From the Pacific Gas and Electric Company groundwater pollution in Hinkley, California to the chromium spill at the Fairbanks Morse Engine facility in Beloit, Wisconsin, hexavalent chromium contamination due to inadequate process controls and oversight is well-documented. This is why it is paramount to work with reputable providers who adhere to quality and compliance standards to protect the environment.
But think, for a moment, if we flipped the script. Could the use of thin dense chrome coatings actually provide energy savings — a clear environmental benefit? Here, we’ll look at thin dense chrome as an energy-saver across a variety of applications, from manufacturing and transportation to renewable energy generation.
The energy cost of friction and wear
Typically, thin dense chrome plating requires lower plating times compared to hard chrome plating, resulting in lower energy consumption and reduced greenhouse gas emissions.
Now, let’s consider friction, one of the most common causes of metal failure and wear. Whether or not it occurs depends on a number of interrelated factors, including material properties, surface roughness, lubrication, temperature, pressure, and contamination, to name a few.
Friction has significant business, safety, and yes, environmental repercussions. Reducing friction through the use of thin dense chrome coatings can have significant energy-saving benefits across a variety of industries and applications. Let’s explore a few.
Reducing friction to improve efficiency
Nearly every industry, from manufacturing and transportation to renewable energy, utilizes machined components that are conducting heat due to friction, thus making the potential impact of even a small reduction in friction significant.
Manufacturing processes often involve the use of various machinery and equipment with moving parts. Applying thin dense chrome coatings to gears, bearings, shafts, and other components enables smoother operation while minimizing energy losses and carbon emissions due to frictional resistance.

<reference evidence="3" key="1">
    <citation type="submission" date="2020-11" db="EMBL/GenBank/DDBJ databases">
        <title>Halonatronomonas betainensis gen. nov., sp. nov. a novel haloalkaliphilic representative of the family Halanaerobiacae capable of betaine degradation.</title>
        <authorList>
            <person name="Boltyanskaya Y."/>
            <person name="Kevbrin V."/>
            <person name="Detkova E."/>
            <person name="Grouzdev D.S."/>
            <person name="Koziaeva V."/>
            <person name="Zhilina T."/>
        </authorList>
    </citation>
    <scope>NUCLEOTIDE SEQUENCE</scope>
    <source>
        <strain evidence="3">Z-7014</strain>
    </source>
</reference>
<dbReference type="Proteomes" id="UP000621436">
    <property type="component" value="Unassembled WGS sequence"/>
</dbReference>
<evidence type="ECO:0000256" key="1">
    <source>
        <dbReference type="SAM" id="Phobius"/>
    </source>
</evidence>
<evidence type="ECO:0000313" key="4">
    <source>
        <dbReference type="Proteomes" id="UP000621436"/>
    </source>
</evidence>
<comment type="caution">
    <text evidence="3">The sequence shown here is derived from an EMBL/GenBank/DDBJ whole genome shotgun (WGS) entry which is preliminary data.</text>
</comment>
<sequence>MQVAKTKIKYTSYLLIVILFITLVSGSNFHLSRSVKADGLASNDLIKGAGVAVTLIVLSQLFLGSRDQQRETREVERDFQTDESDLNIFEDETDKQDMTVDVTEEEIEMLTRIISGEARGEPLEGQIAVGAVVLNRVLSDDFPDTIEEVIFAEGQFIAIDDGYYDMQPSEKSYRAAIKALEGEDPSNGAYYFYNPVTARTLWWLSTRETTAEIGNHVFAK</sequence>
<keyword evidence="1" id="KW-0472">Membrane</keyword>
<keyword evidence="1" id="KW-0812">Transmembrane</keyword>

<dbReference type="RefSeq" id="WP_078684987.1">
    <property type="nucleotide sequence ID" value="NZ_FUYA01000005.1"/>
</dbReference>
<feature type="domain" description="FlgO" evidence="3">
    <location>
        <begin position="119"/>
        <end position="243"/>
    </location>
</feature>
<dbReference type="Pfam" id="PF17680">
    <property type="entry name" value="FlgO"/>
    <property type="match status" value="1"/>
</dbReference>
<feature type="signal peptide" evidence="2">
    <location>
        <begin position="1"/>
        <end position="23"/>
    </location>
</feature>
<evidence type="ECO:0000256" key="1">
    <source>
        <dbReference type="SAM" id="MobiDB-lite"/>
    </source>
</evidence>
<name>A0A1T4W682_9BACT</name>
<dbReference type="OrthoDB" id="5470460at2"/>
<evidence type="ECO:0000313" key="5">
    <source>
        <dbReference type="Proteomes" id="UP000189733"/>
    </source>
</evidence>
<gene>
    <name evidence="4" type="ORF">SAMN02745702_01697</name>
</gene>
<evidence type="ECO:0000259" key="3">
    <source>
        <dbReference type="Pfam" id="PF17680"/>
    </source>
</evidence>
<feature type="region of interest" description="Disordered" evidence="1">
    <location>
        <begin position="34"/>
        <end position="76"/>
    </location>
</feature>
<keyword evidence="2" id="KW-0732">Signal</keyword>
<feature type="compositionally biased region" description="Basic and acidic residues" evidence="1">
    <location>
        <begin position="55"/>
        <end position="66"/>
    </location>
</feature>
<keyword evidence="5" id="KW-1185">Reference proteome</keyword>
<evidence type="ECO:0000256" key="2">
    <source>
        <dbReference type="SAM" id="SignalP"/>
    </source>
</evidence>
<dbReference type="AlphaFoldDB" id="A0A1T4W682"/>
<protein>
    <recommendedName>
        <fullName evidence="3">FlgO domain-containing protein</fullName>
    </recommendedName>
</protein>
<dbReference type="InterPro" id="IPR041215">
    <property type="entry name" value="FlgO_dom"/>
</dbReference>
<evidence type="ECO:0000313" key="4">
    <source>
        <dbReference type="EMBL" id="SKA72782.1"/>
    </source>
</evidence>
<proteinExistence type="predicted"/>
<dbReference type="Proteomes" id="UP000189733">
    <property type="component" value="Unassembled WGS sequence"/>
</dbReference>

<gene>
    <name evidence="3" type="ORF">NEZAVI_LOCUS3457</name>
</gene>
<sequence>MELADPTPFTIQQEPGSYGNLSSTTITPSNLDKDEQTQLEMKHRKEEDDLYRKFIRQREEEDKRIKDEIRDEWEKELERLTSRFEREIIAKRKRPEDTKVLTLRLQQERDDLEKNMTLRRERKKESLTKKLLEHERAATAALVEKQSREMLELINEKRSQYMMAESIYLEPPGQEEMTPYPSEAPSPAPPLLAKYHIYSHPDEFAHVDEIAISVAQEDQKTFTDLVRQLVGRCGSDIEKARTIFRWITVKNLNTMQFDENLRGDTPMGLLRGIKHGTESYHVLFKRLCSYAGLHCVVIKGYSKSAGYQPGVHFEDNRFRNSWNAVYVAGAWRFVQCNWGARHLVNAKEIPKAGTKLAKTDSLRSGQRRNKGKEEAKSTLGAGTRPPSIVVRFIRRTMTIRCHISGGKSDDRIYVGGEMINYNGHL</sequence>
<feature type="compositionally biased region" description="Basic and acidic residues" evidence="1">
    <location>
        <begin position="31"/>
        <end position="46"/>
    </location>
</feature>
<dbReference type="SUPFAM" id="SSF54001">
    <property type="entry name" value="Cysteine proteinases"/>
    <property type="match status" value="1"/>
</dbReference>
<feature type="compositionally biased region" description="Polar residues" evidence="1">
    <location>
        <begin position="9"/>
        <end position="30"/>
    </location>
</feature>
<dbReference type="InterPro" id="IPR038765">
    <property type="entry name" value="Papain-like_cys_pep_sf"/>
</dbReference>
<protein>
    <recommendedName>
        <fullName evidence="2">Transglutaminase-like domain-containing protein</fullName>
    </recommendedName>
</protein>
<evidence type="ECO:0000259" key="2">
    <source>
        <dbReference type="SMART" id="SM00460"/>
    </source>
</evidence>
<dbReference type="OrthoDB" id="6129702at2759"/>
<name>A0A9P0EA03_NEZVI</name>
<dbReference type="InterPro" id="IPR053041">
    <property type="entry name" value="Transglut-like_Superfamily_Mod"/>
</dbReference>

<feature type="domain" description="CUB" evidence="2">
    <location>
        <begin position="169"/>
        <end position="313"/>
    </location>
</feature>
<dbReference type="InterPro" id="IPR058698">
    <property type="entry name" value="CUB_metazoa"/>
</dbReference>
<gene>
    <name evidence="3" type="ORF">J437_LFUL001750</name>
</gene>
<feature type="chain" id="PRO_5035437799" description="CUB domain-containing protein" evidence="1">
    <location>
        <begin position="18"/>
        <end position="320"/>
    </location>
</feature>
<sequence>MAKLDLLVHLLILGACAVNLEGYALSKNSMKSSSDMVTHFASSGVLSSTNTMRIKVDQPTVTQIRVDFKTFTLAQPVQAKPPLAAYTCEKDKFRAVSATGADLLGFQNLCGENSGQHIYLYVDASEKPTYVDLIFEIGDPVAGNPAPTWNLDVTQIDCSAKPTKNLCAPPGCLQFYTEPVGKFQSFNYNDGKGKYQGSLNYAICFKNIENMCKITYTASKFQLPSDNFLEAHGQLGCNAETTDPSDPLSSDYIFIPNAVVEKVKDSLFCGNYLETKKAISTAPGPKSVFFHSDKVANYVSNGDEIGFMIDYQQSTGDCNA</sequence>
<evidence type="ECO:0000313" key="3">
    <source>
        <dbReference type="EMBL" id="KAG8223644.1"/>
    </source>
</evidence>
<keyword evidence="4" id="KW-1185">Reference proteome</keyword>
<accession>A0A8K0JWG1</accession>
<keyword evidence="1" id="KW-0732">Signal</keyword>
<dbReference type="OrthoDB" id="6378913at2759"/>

Similarly, In manufacturing processes that involve molding or forming operations, then dense chrome coatings can be applied to molds, dies, or tooling surfaces. The low friction properties of the coatings facilitate the easier release of the finished products from the molds or dies, reducing the energy required for demolding or part ejection.
Automotive, rail, and aircraft components — everything from engine parts, piston rings, and bearings to valve trains and cylinder liners — can take advantage of thin dense chrome to reduce friction and improve fuel efficiency. This can result in significant energy savings on a global scale, as the transportation sector is a major contributor to greenhouse gas emissions.
In some cases, failure to mitigate excessive heat due to friction can have a direct and immediate impact on the environment, as seen in the Norfolk Southern freight train derailment in East Palestine, Ohio.
Mining, oil, and gas
The mining process is extremely energy-intensive. In fact, some estimates put the total global energy consumption of mining and mineral industries at up to 7% of the total global energy output — most of this consumption is due to friction and wear losses, according to AZoMining.com. “The friction and wear losses in the mining industry could be reduced by 15% in the short term of 10 years, as well as by 30% in the long term (20 years) by improving the design of moving parts and surfaces.” This includes utilizing high-performance thin dense chrome coatings.
Processing and material handling